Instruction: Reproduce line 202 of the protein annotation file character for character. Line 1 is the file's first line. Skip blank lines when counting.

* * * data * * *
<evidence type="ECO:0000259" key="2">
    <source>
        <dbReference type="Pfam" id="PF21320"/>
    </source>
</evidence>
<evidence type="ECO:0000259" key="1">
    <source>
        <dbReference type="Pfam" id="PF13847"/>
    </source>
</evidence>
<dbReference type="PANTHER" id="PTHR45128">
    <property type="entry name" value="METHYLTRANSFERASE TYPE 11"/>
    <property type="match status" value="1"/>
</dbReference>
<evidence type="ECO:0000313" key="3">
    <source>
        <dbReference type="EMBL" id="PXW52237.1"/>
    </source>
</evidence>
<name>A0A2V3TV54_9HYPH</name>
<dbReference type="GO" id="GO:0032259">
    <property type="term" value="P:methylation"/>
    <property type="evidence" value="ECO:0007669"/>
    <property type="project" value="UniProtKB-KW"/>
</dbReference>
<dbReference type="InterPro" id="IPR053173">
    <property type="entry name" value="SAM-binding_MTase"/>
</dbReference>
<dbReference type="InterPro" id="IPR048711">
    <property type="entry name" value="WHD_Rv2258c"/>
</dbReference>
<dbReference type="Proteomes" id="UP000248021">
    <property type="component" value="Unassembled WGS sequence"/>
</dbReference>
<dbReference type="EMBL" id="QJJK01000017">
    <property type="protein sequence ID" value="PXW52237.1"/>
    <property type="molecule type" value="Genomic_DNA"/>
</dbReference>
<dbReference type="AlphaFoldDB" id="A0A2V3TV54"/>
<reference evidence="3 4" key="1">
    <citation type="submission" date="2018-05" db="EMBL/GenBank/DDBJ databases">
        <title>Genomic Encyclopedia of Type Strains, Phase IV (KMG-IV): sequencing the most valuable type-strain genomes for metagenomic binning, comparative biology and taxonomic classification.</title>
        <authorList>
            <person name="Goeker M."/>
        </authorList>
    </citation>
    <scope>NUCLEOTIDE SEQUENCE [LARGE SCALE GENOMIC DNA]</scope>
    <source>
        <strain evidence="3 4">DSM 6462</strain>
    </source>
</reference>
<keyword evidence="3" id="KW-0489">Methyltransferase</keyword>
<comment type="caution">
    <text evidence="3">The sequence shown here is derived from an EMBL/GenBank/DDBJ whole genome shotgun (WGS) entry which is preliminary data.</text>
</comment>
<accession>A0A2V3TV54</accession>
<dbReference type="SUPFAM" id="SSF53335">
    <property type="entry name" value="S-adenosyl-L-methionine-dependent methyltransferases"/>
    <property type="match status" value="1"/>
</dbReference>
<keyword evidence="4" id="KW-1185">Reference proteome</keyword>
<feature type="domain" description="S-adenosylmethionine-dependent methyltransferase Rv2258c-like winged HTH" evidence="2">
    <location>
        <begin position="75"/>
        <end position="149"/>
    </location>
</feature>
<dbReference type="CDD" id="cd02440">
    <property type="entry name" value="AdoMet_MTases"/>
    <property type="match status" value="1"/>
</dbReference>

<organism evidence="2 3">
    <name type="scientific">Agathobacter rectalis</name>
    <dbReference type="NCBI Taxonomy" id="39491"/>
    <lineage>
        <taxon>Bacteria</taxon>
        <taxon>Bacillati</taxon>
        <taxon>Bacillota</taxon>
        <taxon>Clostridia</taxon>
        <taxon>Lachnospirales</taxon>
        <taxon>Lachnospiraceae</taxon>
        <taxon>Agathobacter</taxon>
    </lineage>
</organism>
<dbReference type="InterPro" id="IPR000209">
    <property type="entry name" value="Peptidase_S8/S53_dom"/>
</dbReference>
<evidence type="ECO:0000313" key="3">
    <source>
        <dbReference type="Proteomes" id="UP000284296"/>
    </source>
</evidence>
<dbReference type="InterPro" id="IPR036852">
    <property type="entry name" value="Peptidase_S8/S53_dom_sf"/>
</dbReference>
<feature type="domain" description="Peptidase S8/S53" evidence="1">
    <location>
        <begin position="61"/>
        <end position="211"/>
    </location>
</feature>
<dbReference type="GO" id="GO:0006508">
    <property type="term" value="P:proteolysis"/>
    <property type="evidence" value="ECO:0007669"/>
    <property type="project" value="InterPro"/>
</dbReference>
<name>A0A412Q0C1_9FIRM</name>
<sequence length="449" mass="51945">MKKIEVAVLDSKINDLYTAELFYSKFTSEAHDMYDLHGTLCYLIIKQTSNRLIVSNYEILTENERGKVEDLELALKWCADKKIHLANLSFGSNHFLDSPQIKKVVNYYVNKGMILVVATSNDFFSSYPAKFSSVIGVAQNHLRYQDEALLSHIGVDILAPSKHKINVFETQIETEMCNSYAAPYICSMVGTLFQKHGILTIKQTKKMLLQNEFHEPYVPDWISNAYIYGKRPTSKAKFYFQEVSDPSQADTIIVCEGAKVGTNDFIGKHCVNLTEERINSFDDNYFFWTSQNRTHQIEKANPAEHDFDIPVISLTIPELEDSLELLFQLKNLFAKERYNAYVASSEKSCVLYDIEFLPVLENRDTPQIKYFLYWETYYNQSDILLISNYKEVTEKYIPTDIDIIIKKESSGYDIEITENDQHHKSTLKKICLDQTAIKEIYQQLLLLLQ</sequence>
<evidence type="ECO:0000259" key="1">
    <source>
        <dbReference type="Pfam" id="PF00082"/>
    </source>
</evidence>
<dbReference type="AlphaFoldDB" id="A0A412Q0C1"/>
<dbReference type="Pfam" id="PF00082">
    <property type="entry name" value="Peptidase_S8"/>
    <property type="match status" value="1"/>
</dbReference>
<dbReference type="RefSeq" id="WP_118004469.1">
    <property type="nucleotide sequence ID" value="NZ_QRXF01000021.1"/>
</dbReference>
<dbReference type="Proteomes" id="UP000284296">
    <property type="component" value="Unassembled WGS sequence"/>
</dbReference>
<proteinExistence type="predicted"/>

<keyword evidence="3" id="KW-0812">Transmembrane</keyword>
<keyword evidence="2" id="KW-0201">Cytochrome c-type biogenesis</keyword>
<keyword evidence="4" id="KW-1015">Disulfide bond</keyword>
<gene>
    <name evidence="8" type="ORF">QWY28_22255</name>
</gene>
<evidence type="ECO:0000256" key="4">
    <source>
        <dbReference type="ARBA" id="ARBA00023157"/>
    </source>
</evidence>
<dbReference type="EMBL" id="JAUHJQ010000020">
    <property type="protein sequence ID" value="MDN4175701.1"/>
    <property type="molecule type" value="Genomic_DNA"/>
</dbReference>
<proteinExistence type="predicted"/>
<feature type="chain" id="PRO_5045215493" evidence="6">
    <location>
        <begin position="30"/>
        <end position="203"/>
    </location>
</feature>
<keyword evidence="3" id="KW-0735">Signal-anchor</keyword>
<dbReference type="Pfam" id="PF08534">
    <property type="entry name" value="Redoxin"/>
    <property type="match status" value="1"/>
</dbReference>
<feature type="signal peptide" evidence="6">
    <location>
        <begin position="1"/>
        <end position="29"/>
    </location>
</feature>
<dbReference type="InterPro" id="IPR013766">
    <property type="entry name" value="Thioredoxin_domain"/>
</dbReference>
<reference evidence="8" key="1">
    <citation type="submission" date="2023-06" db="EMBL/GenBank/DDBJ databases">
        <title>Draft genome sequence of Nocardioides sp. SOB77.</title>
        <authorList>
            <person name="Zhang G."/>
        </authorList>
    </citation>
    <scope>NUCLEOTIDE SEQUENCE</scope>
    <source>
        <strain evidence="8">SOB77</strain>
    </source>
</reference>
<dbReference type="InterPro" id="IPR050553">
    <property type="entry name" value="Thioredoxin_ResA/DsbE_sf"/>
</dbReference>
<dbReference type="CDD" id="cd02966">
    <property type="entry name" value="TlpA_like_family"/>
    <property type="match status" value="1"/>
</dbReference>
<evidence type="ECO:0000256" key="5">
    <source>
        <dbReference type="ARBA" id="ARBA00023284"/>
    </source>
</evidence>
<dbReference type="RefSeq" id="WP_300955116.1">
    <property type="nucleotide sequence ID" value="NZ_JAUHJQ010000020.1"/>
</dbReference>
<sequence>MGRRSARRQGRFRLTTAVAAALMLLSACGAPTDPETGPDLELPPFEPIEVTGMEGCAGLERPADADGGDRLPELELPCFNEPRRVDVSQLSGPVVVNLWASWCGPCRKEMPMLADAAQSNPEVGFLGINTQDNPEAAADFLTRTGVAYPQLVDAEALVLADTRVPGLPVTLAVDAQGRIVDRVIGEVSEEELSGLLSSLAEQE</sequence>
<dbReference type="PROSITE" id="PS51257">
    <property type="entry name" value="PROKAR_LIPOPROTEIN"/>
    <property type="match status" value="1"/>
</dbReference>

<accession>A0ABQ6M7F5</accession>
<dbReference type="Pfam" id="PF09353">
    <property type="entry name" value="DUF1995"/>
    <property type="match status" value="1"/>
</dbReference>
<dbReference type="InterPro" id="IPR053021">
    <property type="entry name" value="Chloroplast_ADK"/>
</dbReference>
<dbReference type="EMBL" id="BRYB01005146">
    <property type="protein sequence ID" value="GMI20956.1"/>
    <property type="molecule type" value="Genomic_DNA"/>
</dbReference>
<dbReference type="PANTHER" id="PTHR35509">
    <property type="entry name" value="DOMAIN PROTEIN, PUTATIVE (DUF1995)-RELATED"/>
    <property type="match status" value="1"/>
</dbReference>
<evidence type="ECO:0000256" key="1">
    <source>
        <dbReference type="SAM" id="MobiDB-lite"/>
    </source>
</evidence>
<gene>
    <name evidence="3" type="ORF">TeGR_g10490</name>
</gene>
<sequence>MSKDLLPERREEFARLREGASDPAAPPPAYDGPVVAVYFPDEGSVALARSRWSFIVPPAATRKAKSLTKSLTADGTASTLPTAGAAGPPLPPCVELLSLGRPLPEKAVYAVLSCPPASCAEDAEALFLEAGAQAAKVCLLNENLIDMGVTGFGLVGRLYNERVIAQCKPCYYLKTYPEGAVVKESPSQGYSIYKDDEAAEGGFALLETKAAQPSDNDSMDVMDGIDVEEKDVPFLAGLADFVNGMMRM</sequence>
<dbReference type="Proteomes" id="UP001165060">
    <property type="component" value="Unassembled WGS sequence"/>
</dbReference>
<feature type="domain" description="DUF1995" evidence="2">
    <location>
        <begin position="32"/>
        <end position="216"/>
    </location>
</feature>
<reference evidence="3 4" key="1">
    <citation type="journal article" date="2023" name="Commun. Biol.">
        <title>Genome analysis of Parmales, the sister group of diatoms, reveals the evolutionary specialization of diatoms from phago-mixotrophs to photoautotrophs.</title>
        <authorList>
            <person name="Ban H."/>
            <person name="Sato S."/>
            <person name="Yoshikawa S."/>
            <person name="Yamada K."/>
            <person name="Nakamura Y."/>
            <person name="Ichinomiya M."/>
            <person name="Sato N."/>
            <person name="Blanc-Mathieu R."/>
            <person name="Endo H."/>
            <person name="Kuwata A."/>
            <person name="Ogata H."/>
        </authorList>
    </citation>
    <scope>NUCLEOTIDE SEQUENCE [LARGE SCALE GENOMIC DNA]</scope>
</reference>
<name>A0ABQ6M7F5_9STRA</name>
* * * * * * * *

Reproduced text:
<dbReference type="EMBL" id="BRYB01005146">